MASON CITY GtOBE-GAZETTE THURSDAY, JANUARY 21, 19*» Iowa's Rural Young People Will Convene at State College 2-DAY SESSION WILL BE HELD -'Our Job on the Home ^ Front' Meet's Keynote AMES--"Our Job on the' Home Front" will keynote the ninth annual Iowa Rural Young People's assembly, scheduled to meet on .the Iowa State college campus Feb. 13 and 14. Robert C. Clark, in charge of Rural Young People's work in Iowa, is making plans for the conference. Activities lor the 2-day session include a special service in honor of members now in the armed forces, as w»ll as a presentation of "Women in Uniform" by Third Officer Jane Mauerhan, oE the Women's Army Auxiliary corps. Officers of the 1943 Iowa Rural Young People's Assembly will be installed at the final meeting on Feb. 14. The standard goal plaque, the group health improvement plaque and certificates of merit for v.-ar- time service will be presented at the assembly banquet Feb. 13. Frances Flood of the British Supply Council in North America will fiive the evening address. Other speakers scheduled to appear before the assembly include Dean Gene vie ve Fisher o£ the Home Economics Division of Iowa State college; Director R. K. Bliss of the Agricultural Extension Service; Brigadier General Charles H. Grahl, head of tiie Iowa Selective Service System, and How- 'ard Y. McClusky of the Uru'ver- sitq of Michigan. Castles in the Air Sometimes Real * * * # * * * * * Rockford Woman Sees Community Landmark Razed by Workmen GIVES TROPHIES FOR WAR METALS --Jane Weeks, University of Kansas graduate, won these trophies in beauty contests. She holds them at Los Angeles before turning them in to America's scrap metal drive. Hancock Reports Cost for State Patients to , Residents of County GARNER--Cost of care of insane patients from Hancock county at state hospitals at Independence and Cherokee for the quarter ending Dec. 31, totaled $2,300.94 according to a report released here Wednesday by County Auditor Fred C. Missal.. Five patients were cared for at Independence at a cost of S29S.60 and 35 at Cherokee at 32,004.34. In addition to the 40 patients . cared for at sttite institutions 10 mild insane cases are being cared for at the Hancock county home. Firemen Get Third Call to Structure defective chimney forced 20 apart- inent-'dwellers here to flee in scanty attire into sub-zero temperatures. The apartment section of the two story frame building was totally destroyed. A grocery store and tavern beneath the apartment were damaged by water and smoke and damage to the entire structure, including contents, was estimated at S20.000. Firemen had been called to the place twice Tuesday evening but the fire broke out in earnest after midnight. Francis Dean, custodian, routed out the tenants and .led several to safety through ·dense smoke. A canary was (he only casualty. The. loss on building was cov- GARNER REPORT ON RED GROSS Women Make Large Shipment to St. Louis GARIVER--One of the largest shipments ever to be made at one time by the Garner chapter of the American Red Cross was started on. its/way to the midwestern area offices in St. Louis during the past week. Thirty-six boxes were packed and shipped, according to Mrs. J. E. Tierney, local chapter chairman. Included in the shipments were 427 soldiers' kits, money for which was raised in the Garner 1 , Klemme and Goodoll branches. Mrs. W. J. Barz, who was chairman of the kit fund drive, reported that S412.96 had been' collected for kits. . . Twelve of the boxes contained articles for foreign relief and, according, to the list submitted by Mrs. E. J. Steil, production chairman, this included 220 skirts, 156 bed shirts, 30 women's dresses. 31 bed jackets, 23 boys' panfs and 15 girls' jumpers. This shipment practically completed the 1942 work program. According to the report o£ Mrs. G. A. Betnis, knitting chairman, six of the boxes contained 86 sweaters, 38 helmets. 33 pairs of wristlets, 38 mufflers, 41 pairs of sox. 20 beanies and 1.5 pairs of mittens. All of this completes work done since July, 1942. tare "»i There Miscellaneous Items From North Iowa and Southern Minnesota ered by insurance, apartment contents. but not the News Items About Eagle Grove Boys inj-Ui-S. Armed Forces EAGLE GROVE--Pvt. Lee Stafford, who left for'the service Dec. 28, .is now stationed at Camp Joseph T. Robinson, near Little Rock, Ark. Pvt. Wayne Albee is stationed at Camp Callan, Sari Diego, Cal. Capt. Dale Notestine is stationed at Topeka, Kar5. Pvt. Roger Mourlam, Jr., has been released from Barnes hospital at Vancouver, Wash., and is awaiting a call to service. Leo J. Johnson, son o£ Mr. and Mrs. Henry L. Johnson, was recently graduated at Navy Pier, Chicago, and is now localed at Treasure Island, Cal. Osage C. of C. Elects Six New Directors at First Meeting of Year OSAGE--The Osage Chamber ol Commerce held ils annual meeting Monday evening, enjoying a dinner by the Methodist ladies. About 60 were present. Frank- Enbusfc, attorney and tax specialist from Mason City, addressed the group, giving it information on the 1942 tax provisions and mandates. Frank Piersol Osase high school music instructor, presented his men's quartet entertaining the group with man} well-received numbers. Six new directors were chosen to serve for the years 1943 and 1944. They are Ralph W. Burnham, Paul Leonard, Art Olson, B E. Peterson, J. H. Richards, and Joe H. Sams. Larry.Owen, Kensett, Funeral Service Held KENSETT -- Funeral services were held Thursday for Larry Owen, infant son oE Mr. and Mrs Laurence Owen of Kensett. He^was born Oct. 21, and died survived by his parents and two sisters, Loretta and Mau- Jan. 19. He is FIRST GAS STAMPS EXPIRE DES MOINES, W--The firs series stamps marked No. 3 in the gasoline ration books expir at midnight Thursday night. On minute later' the second period stamps--marked No. 4 and valic Until March 21--become effective KHXED IN GUIANA DES MOINES, (.P) -- Relatives here Thursday had word that O E. Henryson, 36, formerly o£ Storj City, Iowa, has been killed in plane crash in Dutch Guiana Henryson, for several years Washington, D, C., resident, re cently became a clerk in the for eign service. For Joyful Cough Relief, Try This Home Mixture Ke«I Relict Big Saving, - So Easy. No Cooking. This splendid recipe is u»d bj millions every year, because it makes jnich » dependable, effective medicine for coughs dua to colds. It'a so easy to mix-- ci!d could do It From any druggist get 2H onnws of Pfnetm special compound ot proven Ingredients, in concentrated form, well-known for its soothing effect on tbro»t and bronchial membranes. Then make a syrup by stirring two oijw of granulated sugar and one cup ·r mttr » f «w solved. It's no trouble at al!. Jv*( cooking needed. Or you can use cori syrup or liquid honey, instead o BUBar syrup. Put the Pinex into a pint bottle and, add your syrup. This gives you a ful pint of very effective and quick acting cough medicine, and you ge about four times as much for your money. It never spoils, and Is veri pleasant--children love it. You'll be amazed by the way i takes hold, ot coughs, giving you d»- lisntftil re!;ef. It loosens the phlegm soothes the Irritated membrane.", ant helps clear the air passages. Money nMBdad a not plemnd ta cTtry. w»/ By ROBERT D. NOBLE Globe-Gazette State Editor ROCKFORD -- A heavy stone rolled to the .ground. A workman moved his wrist, tightened liis grip on his crow bar, and sent another in its wake. The job was done quickly, ejrorllcssly. Where once had stood a massive structure, only a shallow pit, some dried up ground, remained. A woman, greyed, slightly stooped, stood in the center of all this. She was not a Lyon-or a Patton, or a lane, but for her (he walls still seemed to stand. She heard the laughter rlntr through Us giant halls; she felt ihe t e a r s * and knew the happiness tfcat had been a part of life in Rockford; in this huge: home. She knew its history, its parties, its ·weddings, its births, its deaths. Fbr her the home would never really be gone. Vaguely, perhaps, but completely, she remembered the beginning, as i£ she'd seen it. It was 1857 when Orlo Lyon had come. Rockford was not a town, not .in the sense that a- town is spoken of today. It was very young, just a struggling frontier community. Few men such as Orlo Lyon had come, though many were to follow. This house had stood here then, had watched him come. * * * Orlo had entered the mercantile busiuess with his brother-in-law, J. s. Childs. They'd been located on main street-but then, Rockford was mostly main street in 1857. lie had stayed in the mercantile business until the dark days of the 60's arrived; the days when the north and the south were at war. Capt. Orlo Lyon o£ the Iowa ·uard entered the battle for a Jnitcd Slates. The house watched him go. It ;tood there, beautiful and silent during those days. The grey- laired lady could picture ils itatue-like frame. The men of Rockford had gone to \yar. The women of Rockford were quiet. They prayed for their loved ones, is we pray for ours today. And hey worked harder to make the lours pass more quickly. When the war was over Captain -yon, as a distinguished soldier of :he Union, had returned to Rock- lord. He had courted and won Belle Bradford and in 1807 had carried his young bride across the threshold of this great house. * * * Children were born here. Anna had been the first child. She was born about 1868. .And then there had been Jessie, Clara, Edna, Sue, George and Alhur--that was right, seven children and all born iu this house. As Rockfora grew, so grew' the importance of the house. (It was a home, now, for as Edgar Guest put it, "It takes a heap oE livin' in a house to call it homo," anc the Lyons, with their family, hac made this bulk of wood and stone from a house into a home.) Its master became the fifth postmaster, that was in 1871, if her memory didn't fail her. Later he'd entered the banking business with a man named Mathew. In 1878 the shining while pain on this impressive looking homi had taken on a new importance for the people of the community or ils master was a member of lie state legislature. He had .ervcd two terms by 1882. There had been large weddings here, with great crowds of liand- omely dressed people filling the louse and spilling out across the 'awns.. Anna married Will I'altou, and they' had three sons, Bradford, named for his grandmother, Mrs. Lyon, was in Chicago, and Roger and Willis were in Mason City; Sue had become the bride of Dr. W. E. Long. She was living in Mason City now too, and she also had a son, Draper, who like his father. was a doctor. The house had seemed proud over these weddings, and over the grandchildren. "Yes," thought the lady, "this had been a wonderful home, landmark of the community, it had been a connection between the old and the new.'' Darkness had come slowly to these walls. The children raovec away but the old folks staved on and kept the fires burning'. Thej had stayed here to the very last they had died here--that" was nearly 40 years ago, but it hadn't seemed so long. The greyed lady moved slightly. The great walls seemed to collapse around her as she came back to reality. There was nothing left but a shallow pit and some dried up ground,' but hen had stood a pioneer's home, an gone though it was from the av erage eye, it had stood for nearlj a hundred years, and in the mind of some it would stand for near ly a century more; Call it castles in the air, but i was. real. HAMPTOX--Parents Charles J. Price, Mr. of and PFC. Mrs. GARNER CO-OP PICKS OFFICERS Report on Last Year's Business is Announced GARNER--The Hancock Coun- Edith M. Price o'f Hampton, have eceived a letter saying that he is ow located in north Africa. This etter was their first word since *fov. 26. Price, who left with the Tason City Company F guard nit, says they are being rationed gallon of water a day, and it has o serve for everything. '3' Co-operative MITCHELL--Mrs. Joe Kordos held ils annual las gone to Chicago for an ex- ended visit at the homes of her daughters, Mr. and Mrs. Joe Vulk .nd. family and with the Jerry ajer family. RIDGEWAY--Raphael Soukup, on of Mr. and Mrs. James Soukup, stationed at Fort Bliss, Texas, has arrived for a 15 day furlough. KANAWH*_Dr;-H. H. Stewart vent to Corwiih Wednesday evening where he will be the chairman of a round table discussion at the Farmers night school. ALTA VISTA--Nicholas Kolbet, Jr., son o£ Mr. and Mrs. Nick Kol- ict, underwent an operation at he New Hampton hospital Monday. BRADFORD -- William and fames McGuire, who have been staying the past six months with 'heir uncle, Glen Johnson, have eft for California to join their lather who is working there. BRADFORD--Wayne Boyington and Spencer Multord have gone to Oregon where they expect to bo employed in the ship yards. BRITT--The Rebekah lodge met Thursday night for their regular meeting at the Odd Fellows hall, n Clark and Edd Wallace were akcn into the lodge at this mcet- ng- HUTCHINS--The Rev. Charles Miller, pastor of St. Anthony's church at Streator, 111., Mrs. Henry Wiesbrock, Jr., of Tonica, 111., and Mrs. Sidney Stilw'eU of Ottawa, 111., have concluded a visit at the lome of their parents, Mr. and Mrs. Charles Miller, and sister, Frances, and returned to their homes. They were feted at several courtesies during their staj' KANAWHA--Sgt. Chaunccy L. Bane, son of the Rev. and Mrs. H. J. Bane, writes his parents from Egypt "stating that his squadron took an active part in the battles of Alamein and El Agheila. Sergeant Bane is a gunner with the Black Scorpion air squadron of the British eighth army. He enlisted in the army air corps in July, 1941, and was sent to Egypt in September, 1942, being transferred at that time from Palestine. Sergeant Bane has many friends in Kanawha having lived here about three years ago when his father was pastor o£ the local Methodist church, and at which time Chauncey was a high school student. LeROY, Minn.--Wilbur Volkart of Sarasota, Fla., came Saturday for a 10 day furlough with his wife's parents and other relatives. BELMOND--Mr. and Mrs. Joe Kaufman and family o£ Webster City visited the former's parents, Mr. and Mrs. P. W. Kaufman. RUDD--The Red Cross is quilting a quilt at the Ed Stalker home. MITCHELL--Mrs. C. J. Rooney and Karen are spending this week in Minneapolis, Minn., visiting at the home of the former's sister ond family. RAKE--Roger Hanson, who has completed his pre-medical course 5t the University of Iowa is spending a couple of months at the parental M. P. Hanson home awaiting the opening of the medical course. He is employed at the Jensvold Implement Shop at present. Oil association meeting at the Avery theater here Monday afternoon. All of the old directors were re-elected except Herman Priebe, Klemme director, who resigned on account of ill health. G. A. Goll was elected to succeed him. Other directors are: Carl Woi- wod Jr., president; Milo Brown, vice president, and Charles Grau, secretary. The three ; named are from Garner. F. F. Boehnke, Ventura; E. C. Ollenburg, Ventura, were named directors for the northeast territory. -F. H. Greiman, director for the territory between Garner and Klemme; Alvin Goll, director for east Klemme territory; Edd Schoemvetter, director for west Klemme territory; Henry Brade, Goodell; and W. J. Barz, manager, and Leo Brown, assistant manager. Credit sales of the association for 1942 were 567,408.29 and cash sales totaled 575,030.40. The association handled 111 carloads o£ gas, distillate and kerosene, 15,624 gallons of motor oil; 20,839 pounds of grease and 1,120 gallons of paint. "Call Me Joe' 1 DES MOINES, (IP)--Joseph Patrick Kelly Paul Vincent Galvin of Ames enlisted in the navy Wednesday. "T h e boys just call me 'Joe,'" said Galvin. Eastern Stars of Britt Name New Officers BRITT--The Brilt chapter of Eastern Star held its installation ceremonies at its January meeting. Officers installed were worthy matron, Mrs. Earl Hesley: worthy patron, B. R. Boldt; associate matron, Mrs. Erma Tindall; associate patron. Dr. F. E. Heacox; secretary, Mrs. Helen Kelson; treasurer, Mrs. Eva Benzler; conductress, Mrs. R. O. Hockhaus. Associate conductress, Mrs. C. F. Ashman; chaplain, Mrs. Henry Meyer; marshal, Mrs. H. E. Carr; organist, Miss Bertha Nelson; Adah, Laura Kolthoff; : -Ruth, Ruth Boldt; Esther, Mrs. Forrest Reib- samen; Martha, Mrs. George Lloyd; Electa, Mrs. Myrtle Ford; warder, Mrs. Malah Koons, and sentinel, Lars Johnson. Popejoy Group Elects New Officers for Year POPEJOY--The Trusty Twenty dab met with Mrs. Solvie Nodland, Tuesday; the annual election was held. The officers are, president, Mrs. Cornelius Abels; vice- president, Mrs. Henry Berghefer, secretary and treasurer, Mrs. El- wpod Anderson. The next meeting will be held in the home of Mrs Lars Schager. ASSIST IX CHURCH NORTHWOOD--The Rev. Walter Scheitel of Elgin, Minn., is agaii assisting at the Synod Lutheran church here. The pastor, the Rev Mr. Galstad, is gone much of the time in his work as treasurer o the Norwegian Lutheran Synod. Meetings Of North Iowa Organizations KANAWHA -- The Kanawha utheran Ladies aid will meet at he church parlors Friday after- con at 1:30. Hostesses will be Irs. Charlie Browor, Mrs. Jay lowlett and Miss Thclma Rikans- ucl. * * * RAKE-i-The January meetir.g f the P. T. A. which was sched- iled for last Tuesday evening has iceii postponed until next Tuesday veiling, Jan. 26. The meeting wil ie held at the high school gymnas- um at o'clock. * * * . CORW1TH--The D. Y. T. club meeting which was to have been eld at the Vern Zeigler home Friday, Jan. 22, has been postponed until Friday, Jan. 29. * * * CORWITH--The general meet- ng of the W. S. C. S. of the Methodist church has been postponed mlil Wednesday, Jan. 27. An ex- excutive meeting of the officers will be held at 1:30 p. m., that same day and the general meeting begins at 2 p. m. . " * * * THORNTON--Mothers. wives .isters and daughters o£ men in ihe United States armed forces have organized a club and electee officers in this community. The new group will hold its meetings the first Tuesday of each month. EASTERN STARS ICK OFFICERS Buffalo Center Group Has Annual Ceremony BUFFALO CENTER--New offi- -ers installed by Rainbow chap- er, O. E. S. are Mrs. Katie De Vries, worthy matron, and Carl Christensoii,- worthy palron. Other officers installed were Airs. Edith Thiele, associate ma- ran; Charles Jones, associate pa- ron; Mrs. Emma Jones, conductress; Mrs. Nellie Grothaus, associate conductress; Mrs. Mabel Pe- .erson, secretary; Mrs. El da Sparks, treasurer. Mrs. Olga Chrislenson, chap- ain; Mrs. Esther Drake, marshal; Mrs. Florence Sapp, organist; Mrs. Ruth Wilson, Adah; Mrs. Mariory Cosilgan, Ruth: Mrs. Grace Vlaberry, Esther; Mrs. Thea Milter, Martha; Mrs. Bertha Smith, Elec- la; Mrs. Rural Wallace, warder, and C. A. Sparks, sentinel. At the installation ceremony Mrs. Olga Christenson acted as installing officer and Mrs. Elsie Larson ns installing marshal. Mrs. Bertha Smith installing chaplain. The 1942 officers presented the retiring matron, Mrs. Rural Wallace, with a gift, while Mrs. Wallace presented her officers with hand made pillow cases. Special musical numbers were rendered and lunch was served by Mi-, and Mrs. C. A.- Sparks and Mrs. Nolle Grothaus. G. WHITEMAN DIES SUDDENLY Funeral Rites Planned for Northwood Man NORTHWOOD--George White man, 74, died suddenly at his home on Fourth street Wednesday morning. v . He was born near Carpenter, April 4, I86B, the son o£ Mr. and Mrs. John Whiteman. He leaves his wife, Emma, and two sisters, Mrs. Addie Oxley of Corwith and Mrs. Emmie Bolton of Big Lake, Minn. Funeral services will be held Friday, at 2 o'clock at the Klein funeral home. The Rev. Mr. Schaffer of Manchester, a former pastor of the Methodist church here, will have charge of the funeral services. Burial will be in Sunset Rest cemetery. ANNOUNCE TEACHER EXAM GARNER--County Supt. Charle S. Whitney has announced tha Uniform count}' teachers examin ations will be given Wodnosdaj Thursday and Friday, Jan. 27-28 29, at the office of the superintend ent in Garner. Exams will begin a 9 a. m. on each of the three days. Buy War Savings Bonds anil Stamps from your GIobe-Gazett carrier boy. J. G. EEKHOFF DIES KANAWHA--J. G. Eekhoff, 66 year old retired fanner, died suddenly at his home in Kanawha Monday evening from a heart attack suffered while he was shoveling snow to get his car out of a drift. He is survived by his wife, three sons and two daughters. WHEN COLD MISERIES STRIKE Get I*cnQtro for colds! [ sniffles, coughs. The si ainlcu e olve i n mutton met bue. 25-3£c. HAMPTOX WOMAN DIES HAMPTON--Mrs. Frank Stayner died at her home Monday after a several weeks illness. Funeral services were held at the Methodist church Wednesday. Surviving arc her husband and three children, Clifford, Marie, and Mrs. j John Menniny of Hampton. j IncWInf le»I · Hi-Lvtt*r LACQUROL !·· Worry of FALSE TEETH Slipping or Irritating Don't be rmbarrasscd by loose false teeth slipping, dropping or wobbling when you eat. talk or laugh. Just sprinkle a little FASTEETH on your pJales. This pleasant powder gives a remarkable sense of added comfort and security by holding plates more firmly. No gummy, gooey, paalv taste or fecltnji It's alkaline (non-acid). Get FASTZETH at any drug store. y CHIP-PROOF NAIL LACQUER The snuitesc Wca^vcr--vourpiils made gorgeous with the highly r a i n g shades from ddicate "Lotus Blossom" to startling "Dragon's Blood"--and with each there conies i bottle of Hi-Luster LACQUEROL base without citra charge. Mrs. Tillie Baker Is Granted Divorce in Hancock Courthouse GARNER--Mrs. Tillie Baker of Britt was granted a divorce this week from Peter Baker in district court here. Judge Henry N. Graven of Clear Lake granted the divorce on the grounds of cruel and inhuman treatment. Mrs.' Baker was granted the custody of the couple's three minor children. The couple was married Feb. 6,1924, and lived together until about Oct. 10, 1932. TRIPLE A REPORT GARNER -- Hancock counly triple A officials reported this week that Hancock counly farmers had received a total o£ $453,001.99 in compliance payments to date. Recent payments received total of $249,U8.63. Charles Nolte Dies After Long Illness A L G O N A--Funeral services were held for Charles F. Nolle on Wednesday afternoon at the Methodist church with the Rev. N. A. i Price in charge. Mr. Nolle died at his home at 3 a. m. Monday, following a two and a half years illness. He was born August 22, 1863 at Lyons, N. Y. and when he was five years old, the family moved to Cedar Falls. He came to Algona in 1B8S. He was married September 27, 1887, to Alice Haverson. Three children survive, Harry, Algona; Mrs. Lillian Becker, Aurora, 111., and Homer at home. HEADS DRIES DRIVE KANAWHA-- Mrs. Don Anderson has been appointed chairman of Ihe March of Dimes campaign for the town o£ Kanawha, and Mrs. Otto Schroeder chairman of Amsterdam township. War Savin** Bonds and SUmps from yw GIcbe-Gaxette carrier b«jr. "Rosettts" on your toei in stunning pumps! High or m i d w a y h e e l s ! BLACK, TOWN BROWN or BLUE! BUY WAR BONDS Damon's MAIL. ORDERS WELCOME ON SALE FOR LIMITED TIME t ww^s-^,w « «TM IteMitiklr IMI Mn' · DRIES VHY GUtdttY · IEAVK «iN SATiN · N8VE» STICKY OK GJtEASY SONTW COSMETICS--MAIN FLOOR Dpmorvs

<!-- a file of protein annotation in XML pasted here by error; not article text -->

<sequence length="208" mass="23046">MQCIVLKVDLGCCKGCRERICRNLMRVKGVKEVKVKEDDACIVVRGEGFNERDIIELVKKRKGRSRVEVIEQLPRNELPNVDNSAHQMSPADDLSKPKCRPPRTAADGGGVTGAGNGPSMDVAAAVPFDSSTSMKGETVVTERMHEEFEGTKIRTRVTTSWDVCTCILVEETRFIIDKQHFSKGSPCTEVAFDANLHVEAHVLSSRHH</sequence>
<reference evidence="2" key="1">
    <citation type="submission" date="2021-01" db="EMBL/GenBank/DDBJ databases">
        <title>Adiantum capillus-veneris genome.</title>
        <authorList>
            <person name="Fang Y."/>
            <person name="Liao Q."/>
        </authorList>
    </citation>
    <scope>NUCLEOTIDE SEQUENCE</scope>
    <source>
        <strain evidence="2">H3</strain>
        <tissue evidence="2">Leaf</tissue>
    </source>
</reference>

What members have found on this page

Get access to

  • The largest online newspaper archive
  • 8,600+ newspapers from the 1700s–2000s
  • Millions of additional pages added every month

Publisher Extra Newspapers

  • Exclusive licensed content from premium publishers like the Globe-Gazette
  • Archives through last month
  • Continually updated

Try it free